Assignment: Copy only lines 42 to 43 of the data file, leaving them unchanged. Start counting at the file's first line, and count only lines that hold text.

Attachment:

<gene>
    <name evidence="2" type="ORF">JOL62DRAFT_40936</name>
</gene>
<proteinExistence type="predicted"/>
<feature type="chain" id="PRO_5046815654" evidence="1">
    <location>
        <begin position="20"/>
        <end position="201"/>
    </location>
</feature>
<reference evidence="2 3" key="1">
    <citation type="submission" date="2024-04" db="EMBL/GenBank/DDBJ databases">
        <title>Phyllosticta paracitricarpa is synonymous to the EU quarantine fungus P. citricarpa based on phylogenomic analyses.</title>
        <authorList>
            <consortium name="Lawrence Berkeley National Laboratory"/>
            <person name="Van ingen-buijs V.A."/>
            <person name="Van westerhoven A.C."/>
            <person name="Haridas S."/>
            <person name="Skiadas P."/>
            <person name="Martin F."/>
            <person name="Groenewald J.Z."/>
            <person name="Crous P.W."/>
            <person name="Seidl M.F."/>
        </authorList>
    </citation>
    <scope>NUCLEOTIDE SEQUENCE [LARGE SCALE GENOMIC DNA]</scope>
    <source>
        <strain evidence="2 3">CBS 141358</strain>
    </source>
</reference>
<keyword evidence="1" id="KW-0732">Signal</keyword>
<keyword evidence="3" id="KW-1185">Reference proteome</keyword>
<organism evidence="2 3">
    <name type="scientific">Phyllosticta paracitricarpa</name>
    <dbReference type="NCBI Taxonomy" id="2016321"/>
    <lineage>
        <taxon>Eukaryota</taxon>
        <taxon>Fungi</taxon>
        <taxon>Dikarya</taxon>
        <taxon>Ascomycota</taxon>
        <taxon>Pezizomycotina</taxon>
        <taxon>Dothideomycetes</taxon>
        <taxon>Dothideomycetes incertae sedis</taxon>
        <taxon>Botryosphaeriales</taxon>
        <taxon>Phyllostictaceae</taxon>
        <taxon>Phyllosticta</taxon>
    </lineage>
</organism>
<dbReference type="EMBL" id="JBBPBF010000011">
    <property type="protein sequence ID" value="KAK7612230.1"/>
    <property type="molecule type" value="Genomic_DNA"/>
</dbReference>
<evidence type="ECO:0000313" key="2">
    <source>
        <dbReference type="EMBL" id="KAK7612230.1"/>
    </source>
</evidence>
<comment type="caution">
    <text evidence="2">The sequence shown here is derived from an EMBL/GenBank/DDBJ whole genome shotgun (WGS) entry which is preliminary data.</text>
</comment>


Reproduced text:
        <taxon>Dothideomycetes</taxon>
        <taxon>Dothideomycetes incertae sedis</taxon>